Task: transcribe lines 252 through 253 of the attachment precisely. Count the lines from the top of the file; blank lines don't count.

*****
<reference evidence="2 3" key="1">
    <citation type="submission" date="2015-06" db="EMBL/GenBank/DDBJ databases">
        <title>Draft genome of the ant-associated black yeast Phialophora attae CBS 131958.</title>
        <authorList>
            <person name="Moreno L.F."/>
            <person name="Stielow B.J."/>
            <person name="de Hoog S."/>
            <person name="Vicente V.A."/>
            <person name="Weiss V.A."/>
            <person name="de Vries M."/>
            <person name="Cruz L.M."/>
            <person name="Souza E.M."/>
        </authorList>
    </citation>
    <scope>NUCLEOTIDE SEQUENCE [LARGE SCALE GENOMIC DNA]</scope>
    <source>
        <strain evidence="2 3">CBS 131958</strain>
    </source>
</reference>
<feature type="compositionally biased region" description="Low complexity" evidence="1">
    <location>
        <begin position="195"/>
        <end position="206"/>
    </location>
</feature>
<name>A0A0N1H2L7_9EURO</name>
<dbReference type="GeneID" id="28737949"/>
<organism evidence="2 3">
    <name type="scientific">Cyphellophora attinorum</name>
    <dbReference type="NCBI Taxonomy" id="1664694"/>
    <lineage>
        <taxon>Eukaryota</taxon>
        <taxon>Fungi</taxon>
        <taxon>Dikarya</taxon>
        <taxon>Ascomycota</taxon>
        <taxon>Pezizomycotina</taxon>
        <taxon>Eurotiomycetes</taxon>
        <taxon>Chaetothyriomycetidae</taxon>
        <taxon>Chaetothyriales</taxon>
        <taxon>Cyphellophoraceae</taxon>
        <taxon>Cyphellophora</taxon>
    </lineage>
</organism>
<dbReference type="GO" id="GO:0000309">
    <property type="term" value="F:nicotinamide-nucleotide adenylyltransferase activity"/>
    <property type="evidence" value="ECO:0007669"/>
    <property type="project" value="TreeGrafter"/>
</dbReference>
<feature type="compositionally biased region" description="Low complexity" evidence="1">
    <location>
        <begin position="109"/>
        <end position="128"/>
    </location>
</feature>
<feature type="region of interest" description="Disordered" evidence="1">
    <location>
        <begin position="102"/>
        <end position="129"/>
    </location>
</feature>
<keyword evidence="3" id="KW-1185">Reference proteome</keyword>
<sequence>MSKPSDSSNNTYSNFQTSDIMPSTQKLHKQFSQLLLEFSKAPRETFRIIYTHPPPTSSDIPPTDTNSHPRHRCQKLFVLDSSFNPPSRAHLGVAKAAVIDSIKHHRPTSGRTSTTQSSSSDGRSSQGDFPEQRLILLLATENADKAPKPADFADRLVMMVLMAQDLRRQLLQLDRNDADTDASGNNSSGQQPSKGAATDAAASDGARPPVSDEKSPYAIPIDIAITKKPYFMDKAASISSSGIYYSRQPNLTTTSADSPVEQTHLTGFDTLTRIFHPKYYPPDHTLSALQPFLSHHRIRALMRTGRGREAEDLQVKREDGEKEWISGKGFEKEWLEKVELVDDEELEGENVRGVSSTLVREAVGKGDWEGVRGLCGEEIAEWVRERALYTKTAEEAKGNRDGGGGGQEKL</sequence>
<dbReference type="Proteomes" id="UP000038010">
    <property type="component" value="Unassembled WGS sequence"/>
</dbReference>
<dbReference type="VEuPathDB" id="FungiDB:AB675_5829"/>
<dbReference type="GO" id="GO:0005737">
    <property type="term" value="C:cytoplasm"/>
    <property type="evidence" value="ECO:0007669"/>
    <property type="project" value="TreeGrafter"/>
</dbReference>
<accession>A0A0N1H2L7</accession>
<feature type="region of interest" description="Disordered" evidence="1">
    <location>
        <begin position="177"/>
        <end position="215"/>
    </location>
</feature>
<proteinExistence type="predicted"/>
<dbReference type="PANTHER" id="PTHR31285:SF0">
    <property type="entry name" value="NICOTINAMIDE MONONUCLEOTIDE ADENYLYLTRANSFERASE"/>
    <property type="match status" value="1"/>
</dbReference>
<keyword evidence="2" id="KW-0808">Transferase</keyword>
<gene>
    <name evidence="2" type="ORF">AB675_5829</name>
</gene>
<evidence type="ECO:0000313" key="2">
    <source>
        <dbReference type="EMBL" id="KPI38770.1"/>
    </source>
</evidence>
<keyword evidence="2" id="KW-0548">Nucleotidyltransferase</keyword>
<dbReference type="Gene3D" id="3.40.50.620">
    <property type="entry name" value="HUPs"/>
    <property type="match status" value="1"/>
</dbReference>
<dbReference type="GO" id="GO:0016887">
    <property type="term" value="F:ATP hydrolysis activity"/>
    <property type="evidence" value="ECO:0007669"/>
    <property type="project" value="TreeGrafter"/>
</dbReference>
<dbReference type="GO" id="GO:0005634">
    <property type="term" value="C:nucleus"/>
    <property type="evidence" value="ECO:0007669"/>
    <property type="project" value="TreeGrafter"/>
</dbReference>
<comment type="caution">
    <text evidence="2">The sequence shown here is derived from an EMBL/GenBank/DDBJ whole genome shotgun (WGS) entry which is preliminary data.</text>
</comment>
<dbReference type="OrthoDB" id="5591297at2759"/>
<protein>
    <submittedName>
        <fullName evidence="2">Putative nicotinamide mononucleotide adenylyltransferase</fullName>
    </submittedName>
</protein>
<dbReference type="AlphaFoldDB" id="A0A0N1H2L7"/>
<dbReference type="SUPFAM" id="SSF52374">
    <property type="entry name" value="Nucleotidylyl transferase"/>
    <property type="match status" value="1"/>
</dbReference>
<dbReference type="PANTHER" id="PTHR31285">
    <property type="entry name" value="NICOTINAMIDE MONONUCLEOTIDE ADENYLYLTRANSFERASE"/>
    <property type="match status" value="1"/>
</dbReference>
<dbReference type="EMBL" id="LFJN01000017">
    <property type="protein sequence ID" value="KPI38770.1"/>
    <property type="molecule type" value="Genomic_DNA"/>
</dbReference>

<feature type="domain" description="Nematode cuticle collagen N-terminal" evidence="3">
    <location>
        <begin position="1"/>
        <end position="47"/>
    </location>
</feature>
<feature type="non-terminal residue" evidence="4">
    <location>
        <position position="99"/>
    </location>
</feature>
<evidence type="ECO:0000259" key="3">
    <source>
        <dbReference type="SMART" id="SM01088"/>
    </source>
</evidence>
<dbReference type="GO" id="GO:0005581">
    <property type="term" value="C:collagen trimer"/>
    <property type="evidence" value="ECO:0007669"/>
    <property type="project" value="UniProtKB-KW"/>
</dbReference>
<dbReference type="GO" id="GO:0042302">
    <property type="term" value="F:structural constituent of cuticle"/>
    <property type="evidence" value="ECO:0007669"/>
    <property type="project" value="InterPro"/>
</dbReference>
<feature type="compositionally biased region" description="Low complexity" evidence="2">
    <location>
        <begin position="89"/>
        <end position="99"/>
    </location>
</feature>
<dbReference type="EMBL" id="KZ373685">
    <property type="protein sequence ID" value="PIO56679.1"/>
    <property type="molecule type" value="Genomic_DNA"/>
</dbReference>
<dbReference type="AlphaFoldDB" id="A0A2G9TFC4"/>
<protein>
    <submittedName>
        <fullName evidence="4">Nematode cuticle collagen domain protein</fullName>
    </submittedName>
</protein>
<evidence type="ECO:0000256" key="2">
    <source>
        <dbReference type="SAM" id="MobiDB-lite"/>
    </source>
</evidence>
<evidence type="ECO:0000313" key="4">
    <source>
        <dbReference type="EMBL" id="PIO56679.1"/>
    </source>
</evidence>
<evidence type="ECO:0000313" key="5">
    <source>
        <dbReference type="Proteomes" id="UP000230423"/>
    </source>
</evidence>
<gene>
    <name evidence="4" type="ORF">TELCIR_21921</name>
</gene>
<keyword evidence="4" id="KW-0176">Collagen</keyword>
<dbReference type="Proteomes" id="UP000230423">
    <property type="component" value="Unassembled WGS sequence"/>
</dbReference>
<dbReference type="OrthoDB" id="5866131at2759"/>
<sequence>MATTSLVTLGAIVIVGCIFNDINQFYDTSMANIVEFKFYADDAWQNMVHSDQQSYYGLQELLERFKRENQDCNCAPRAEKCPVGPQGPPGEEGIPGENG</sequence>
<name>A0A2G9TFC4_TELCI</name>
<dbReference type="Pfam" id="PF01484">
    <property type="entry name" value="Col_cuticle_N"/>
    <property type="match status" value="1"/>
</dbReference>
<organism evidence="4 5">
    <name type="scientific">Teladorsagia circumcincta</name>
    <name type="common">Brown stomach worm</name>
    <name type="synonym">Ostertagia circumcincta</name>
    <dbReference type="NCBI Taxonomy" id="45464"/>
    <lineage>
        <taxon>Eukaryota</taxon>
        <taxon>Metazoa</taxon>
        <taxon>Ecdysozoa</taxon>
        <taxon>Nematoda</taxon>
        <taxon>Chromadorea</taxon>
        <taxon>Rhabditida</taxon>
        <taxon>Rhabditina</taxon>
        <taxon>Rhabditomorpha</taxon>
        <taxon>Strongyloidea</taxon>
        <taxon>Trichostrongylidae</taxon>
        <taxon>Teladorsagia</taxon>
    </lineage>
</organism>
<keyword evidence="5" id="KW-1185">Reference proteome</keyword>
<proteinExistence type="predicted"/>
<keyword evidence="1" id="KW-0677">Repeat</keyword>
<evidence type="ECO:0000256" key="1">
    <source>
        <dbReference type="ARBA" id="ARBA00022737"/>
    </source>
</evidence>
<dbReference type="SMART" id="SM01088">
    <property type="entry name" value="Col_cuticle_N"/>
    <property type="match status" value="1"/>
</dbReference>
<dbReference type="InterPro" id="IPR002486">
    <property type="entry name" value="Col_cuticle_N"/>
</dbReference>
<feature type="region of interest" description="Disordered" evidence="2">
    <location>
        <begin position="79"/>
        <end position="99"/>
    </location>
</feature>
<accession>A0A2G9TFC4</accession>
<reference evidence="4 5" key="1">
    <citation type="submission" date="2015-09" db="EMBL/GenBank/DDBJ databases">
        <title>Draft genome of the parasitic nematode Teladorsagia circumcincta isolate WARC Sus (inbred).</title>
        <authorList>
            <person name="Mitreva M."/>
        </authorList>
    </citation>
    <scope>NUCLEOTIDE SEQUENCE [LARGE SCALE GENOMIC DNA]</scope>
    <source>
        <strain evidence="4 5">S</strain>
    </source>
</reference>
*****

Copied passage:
    </source>
</reference>